Mississippi Blues Vol 1 1928 - 1937
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Uncle Bud Walker
- Look here mama blues Listen |
- Stand up suitcase blue Listen |
'Big Road' Webster Taylor
- World in a jug Listen |
- Sunny southern blues Listen |
- Down the big road blues Listen |
- Tallahatchie River blues Listen |
- All night long blues (take 1) Listen |
- Long ways from home Listen |
- On the wall Listen |
- By the moon and stars Listen |
Mississippi Bracy (Caldwell Bracy)
- You scolded me and drove me from your door Listen |
- Cherry Ball Listen |
- Steered girl Listen |
- I'll overcome someday Listen |
- Last kind words blues Listen |
- Skinny leg blues Listen |
- Motherless child blues Listen |
Wiley and Thomas (Elvie Thomas and Geechie Wiley)
- Over to my house Listen |
- Pick poor Robin clean Listen |
Wiley and Thomas (Elvie Thomas and Geechie Wiley)
- Eagles on the half Listen |
The Mississippi Moaner (Isaiah Nettles)
- Mississippi moan Listen |
- It's cold in China blues Listen |
- Ten pound hammer Listen |
- Young heifer blues Listen |
Mississippi Blues Vol. 1 (1928-1937)
Uncle Bud Walker, vocal guitar.
“Big Road” Webster Taylor, vocal, guitar.
Mattie Delaney, vocal, guitar.
Louise Johnson, vocal, piano
Mississippi Bracy (Caldwell Bracey), vocal, guitar.
Geechie Wiley, vocal, guitar & Elvie Thomas, vocal, guitar.
The Mississippi Moaner (Isaiah Nettles), vocal, guitar.
Mose Andrews, vocal guitar.
Genres: Mississippi Country Blues, Country Blues Guitar, Country Blues Piano.
Country Blues Guitar
Informative Notes by John Henry Vanco.
This collection brings together the complete recordings of a handful of obscure musicians associated with the Mississippi Delta. . . through their musical style, biographical information, or both. The music on this disc shows that African-American men, typically thought of as solely responsible for the Delta tradition, were only one - albeit vital - piece of the puzzle. The contributions of individuals on the periphery of blues, specifically women, and to a lesser degree, whites, have been largely ignored. Essentially nothing is known about “Big Road” Webster Taylor, making his recorded legacy, as well as his race, rather perplexing. Originally credited “The Mississippi Mule Skinner”, this yodeller’s two titles were intended for Vocalion’s 5000 hillbilly series. Paul Oliver attributes his odd vocal style to the influence of Jimmie Rodgers, but maintains that Taylor was black.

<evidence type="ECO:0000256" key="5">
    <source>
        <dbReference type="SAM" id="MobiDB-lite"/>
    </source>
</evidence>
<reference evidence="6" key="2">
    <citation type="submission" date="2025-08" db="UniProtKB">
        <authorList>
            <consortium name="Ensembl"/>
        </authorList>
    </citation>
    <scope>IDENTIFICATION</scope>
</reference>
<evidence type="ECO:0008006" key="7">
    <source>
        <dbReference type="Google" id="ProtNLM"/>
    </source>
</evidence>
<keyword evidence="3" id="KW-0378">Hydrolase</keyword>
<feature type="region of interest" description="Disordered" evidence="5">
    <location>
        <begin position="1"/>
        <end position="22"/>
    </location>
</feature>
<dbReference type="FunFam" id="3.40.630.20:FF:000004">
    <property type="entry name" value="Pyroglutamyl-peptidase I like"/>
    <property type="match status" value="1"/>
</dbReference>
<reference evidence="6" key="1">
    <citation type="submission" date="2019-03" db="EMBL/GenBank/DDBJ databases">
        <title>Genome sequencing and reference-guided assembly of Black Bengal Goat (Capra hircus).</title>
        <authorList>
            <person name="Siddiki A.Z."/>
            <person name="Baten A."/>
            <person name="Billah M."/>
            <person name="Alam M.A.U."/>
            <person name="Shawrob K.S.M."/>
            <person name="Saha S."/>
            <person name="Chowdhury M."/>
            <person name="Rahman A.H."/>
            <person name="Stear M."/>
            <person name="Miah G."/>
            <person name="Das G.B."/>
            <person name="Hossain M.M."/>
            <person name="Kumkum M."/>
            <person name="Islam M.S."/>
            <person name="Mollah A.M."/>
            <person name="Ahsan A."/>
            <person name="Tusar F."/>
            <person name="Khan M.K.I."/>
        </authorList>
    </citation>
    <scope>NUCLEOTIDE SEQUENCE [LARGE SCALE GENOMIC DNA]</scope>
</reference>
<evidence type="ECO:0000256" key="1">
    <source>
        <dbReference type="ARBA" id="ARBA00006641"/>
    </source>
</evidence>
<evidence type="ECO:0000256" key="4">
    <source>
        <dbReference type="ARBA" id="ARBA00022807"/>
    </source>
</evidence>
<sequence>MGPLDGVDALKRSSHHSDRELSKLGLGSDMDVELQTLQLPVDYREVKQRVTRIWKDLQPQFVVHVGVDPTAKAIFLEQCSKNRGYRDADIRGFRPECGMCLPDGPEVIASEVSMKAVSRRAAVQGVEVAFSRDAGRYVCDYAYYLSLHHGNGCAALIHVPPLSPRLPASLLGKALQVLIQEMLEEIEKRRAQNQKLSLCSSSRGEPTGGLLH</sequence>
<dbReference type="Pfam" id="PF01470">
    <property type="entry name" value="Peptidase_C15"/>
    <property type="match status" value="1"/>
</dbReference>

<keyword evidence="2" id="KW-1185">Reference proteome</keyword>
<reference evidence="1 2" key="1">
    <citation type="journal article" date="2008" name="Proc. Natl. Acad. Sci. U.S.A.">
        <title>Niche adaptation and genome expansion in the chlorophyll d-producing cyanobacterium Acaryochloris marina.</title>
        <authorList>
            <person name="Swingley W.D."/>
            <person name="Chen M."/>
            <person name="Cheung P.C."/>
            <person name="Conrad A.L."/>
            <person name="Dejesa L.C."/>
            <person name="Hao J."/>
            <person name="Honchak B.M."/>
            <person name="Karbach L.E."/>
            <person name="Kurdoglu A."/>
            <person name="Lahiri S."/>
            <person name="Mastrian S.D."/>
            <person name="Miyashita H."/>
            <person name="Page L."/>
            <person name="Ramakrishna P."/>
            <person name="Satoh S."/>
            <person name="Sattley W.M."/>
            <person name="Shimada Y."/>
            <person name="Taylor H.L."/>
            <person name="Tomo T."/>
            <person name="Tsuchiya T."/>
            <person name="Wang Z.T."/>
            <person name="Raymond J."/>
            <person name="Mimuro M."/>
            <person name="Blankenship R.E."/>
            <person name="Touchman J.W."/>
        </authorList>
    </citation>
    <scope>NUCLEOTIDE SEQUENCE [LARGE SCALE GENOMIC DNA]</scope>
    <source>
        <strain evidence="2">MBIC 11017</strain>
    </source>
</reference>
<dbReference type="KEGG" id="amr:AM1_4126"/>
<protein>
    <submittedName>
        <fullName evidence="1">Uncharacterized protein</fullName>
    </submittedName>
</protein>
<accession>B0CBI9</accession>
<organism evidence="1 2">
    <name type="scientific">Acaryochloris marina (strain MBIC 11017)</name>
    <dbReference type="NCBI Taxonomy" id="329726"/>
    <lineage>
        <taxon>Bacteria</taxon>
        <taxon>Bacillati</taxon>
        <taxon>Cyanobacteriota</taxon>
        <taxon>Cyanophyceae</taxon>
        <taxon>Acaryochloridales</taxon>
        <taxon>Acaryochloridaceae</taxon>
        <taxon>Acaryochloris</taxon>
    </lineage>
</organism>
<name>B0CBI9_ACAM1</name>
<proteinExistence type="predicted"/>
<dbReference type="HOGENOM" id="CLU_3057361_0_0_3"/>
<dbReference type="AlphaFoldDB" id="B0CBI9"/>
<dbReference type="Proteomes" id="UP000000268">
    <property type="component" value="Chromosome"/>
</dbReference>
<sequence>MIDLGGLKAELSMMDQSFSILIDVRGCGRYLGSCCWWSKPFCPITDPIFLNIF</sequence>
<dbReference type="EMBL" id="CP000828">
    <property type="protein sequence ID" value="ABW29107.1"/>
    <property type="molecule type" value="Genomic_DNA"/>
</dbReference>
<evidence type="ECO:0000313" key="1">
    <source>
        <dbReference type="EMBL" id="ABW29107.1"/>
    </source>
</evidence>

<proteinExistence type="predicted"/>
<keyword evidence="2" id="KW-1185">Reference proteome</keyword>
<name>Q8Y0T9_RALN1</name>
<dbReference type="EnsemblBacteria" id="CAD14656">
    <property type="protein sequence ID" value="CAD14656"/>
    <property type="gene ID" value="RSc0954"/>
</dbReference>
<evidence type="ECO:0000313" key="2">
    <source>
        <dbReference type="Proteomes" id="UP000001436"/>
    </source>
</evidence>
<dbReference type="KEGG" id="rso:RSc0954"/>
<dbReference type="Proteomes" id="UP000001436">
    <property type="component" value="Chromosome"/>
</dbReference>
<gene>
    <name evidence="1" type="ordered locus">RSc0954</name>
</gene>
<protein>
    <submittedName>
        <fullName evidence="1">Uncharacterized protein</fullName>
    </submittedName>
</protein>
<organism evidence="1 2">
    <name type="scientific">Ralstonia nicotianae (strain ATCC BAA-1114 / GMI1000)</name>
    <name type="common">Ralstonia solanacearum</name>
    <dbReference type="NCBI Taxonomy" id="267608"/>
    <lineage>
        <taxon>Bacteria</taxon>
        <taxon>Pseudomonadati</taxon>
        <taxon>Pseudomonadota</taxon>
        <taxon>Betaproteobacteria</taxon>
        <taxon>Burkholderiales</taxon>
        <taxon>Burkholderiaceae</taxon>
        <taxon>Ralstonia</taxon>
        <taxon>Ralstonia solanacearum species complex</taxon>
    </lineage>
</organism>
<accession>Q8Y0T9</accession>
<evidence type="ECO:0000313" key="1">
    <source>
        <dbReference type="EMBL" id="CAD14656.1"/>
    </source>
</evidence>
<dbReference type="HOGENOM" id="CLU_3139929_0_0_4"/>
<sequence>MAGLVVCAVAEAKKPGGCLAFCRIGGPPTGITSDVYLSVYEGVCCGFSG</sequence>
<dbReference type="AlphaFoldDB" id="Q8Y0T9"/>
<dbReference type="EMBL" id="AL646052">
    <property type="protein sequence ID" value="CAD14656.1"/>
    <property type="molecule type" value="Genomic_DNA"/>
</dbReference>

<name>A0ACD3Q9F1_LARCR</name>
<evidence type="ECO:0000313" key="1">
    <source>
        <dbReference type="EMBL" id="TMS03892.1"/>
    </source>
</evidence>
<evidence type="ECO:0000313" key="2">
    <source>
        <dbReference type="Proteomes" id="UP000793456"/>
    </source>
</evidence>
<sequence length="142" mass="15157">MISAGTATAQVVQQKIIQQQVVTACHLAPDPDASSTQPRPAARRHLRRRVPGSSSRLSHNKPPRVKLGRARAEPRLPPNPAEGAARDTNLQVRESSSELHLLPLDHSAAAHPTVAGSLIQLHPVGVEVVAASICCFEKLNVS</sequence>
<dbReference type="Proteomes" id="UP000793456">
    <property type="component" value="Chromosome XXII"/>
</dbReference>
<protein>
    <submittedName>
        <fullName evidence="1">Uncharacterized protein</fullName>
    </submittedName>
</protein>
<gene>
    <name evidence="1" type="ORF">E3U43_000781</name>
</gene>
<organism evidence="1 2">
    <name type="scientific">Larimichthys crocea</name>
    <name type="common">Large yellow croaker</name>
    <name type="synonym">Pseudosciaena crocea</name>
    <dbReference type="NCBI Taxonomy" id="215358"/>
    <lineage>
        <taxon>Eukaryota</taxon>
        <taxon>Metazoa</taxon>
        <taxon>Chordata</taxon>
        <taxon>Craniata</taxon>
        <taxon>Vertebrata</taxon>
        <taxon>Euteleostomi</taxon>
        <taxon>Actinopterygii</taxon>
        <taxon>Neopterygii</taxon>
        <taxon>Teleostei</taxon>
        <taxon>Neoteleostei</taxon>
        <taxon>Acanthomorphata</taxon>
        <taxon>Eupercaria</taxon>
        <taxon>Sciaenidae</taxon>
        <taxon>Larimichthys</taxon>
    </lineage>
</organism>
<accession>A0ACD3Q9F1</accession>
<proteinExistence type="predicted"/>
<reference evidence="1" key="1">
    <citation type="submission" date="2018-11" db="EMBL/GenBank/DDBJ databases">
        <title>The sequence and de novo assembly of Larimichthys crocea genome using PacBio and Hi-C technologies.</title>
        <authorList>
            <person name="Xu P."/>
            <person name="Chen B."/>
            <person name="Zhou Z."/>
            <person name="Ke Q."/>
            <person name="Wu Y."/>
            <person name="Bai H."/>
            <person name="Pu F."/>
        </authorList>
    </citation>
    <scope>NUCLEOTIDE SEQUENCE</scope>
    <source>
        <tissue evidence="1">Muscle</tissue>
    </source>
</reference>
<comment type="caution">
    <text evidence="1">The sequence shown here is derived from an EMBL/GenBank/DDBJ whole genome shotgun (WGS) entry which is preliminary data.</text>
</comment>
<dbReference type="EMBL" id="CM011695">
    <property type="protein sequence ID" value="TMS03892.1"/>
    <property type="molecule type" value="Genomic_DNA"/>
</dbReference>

Mattie Delaney, Geeshie Wiley, Elvie Thomas, and Louise Johnson are fascinating in that they managed to record at all. Few women who truly represented the rural sound of the Delta ever made commercial recordings, so the samples offered here deserves special attention. Especially striking is the fact that three of these singers accompany themselves on guitar. Add to that the piano playing and singing of Louise Johnson, and this collection represents quite forcefully the legacy of Mississippi blues women. Perhaps paying greater attention to Delaney, Thomas, and Wiley will dismiss the persistent tendency of blues fans to imagine Memphis Minnie as the only female guitarist in pre-war secular blues. Louise Johnson is the subject of a controversy generated by the divergent memories of Son House and Cripple Clarence Lofton, centring on who played piano behind Johnson’s vocals. Johnson was a member of the historic blues caravan that made the trip from Mississippi to Grafton, Wisconsin, to record for Paramount in May, 1930. The group consisted of Charley Patton, Son House, Willie Brown, and Louise Johnson.
Louise Johnson was credited at the time with vocals and piano, but Clarence Lofton, who did not record until 1935, claimed late in life that he had accompanied Johnson’s vocals, and that these Paramount sessions were actually his first records. Son House, on the other hand, consistently credited Johnson as pianist, as did Paramount. What shouldn’t be obscured by these competing claims is the raucous energy and amazing depth that Johnson creates with her piano and voice. Though Son House and Willie Brown had other opportunities to record later in life, Louise Johnson’s output was limited to that one day in 1930. Despite having only four titles to her credit, Louise Johnson is one of the most electrifying pianists of the period.
Mississippi Bracy’s four songs were recorded at the same time as four unreleased gospel titles which were credited to Caldwell Bracey and Wife. The available information leads one to assume that Mississippi Bracy was in fact Caldwell Bracey.
Isaiah Nettles, “The Mississippi Moaner”, was yet another discovery of talent scout H. C. Speir, who had previously brought Charley Patton and Tommy Johnson before the microphone. Nettles recorded at the same session with Robert Wilkins and Will Shade and would reportedly embellish his live performances with barefoot tap-dancing. There is little or nothing known for certain about most of the artists here. Perhaps it is these mysterious figures who best fit into the shadowy Delta mythology.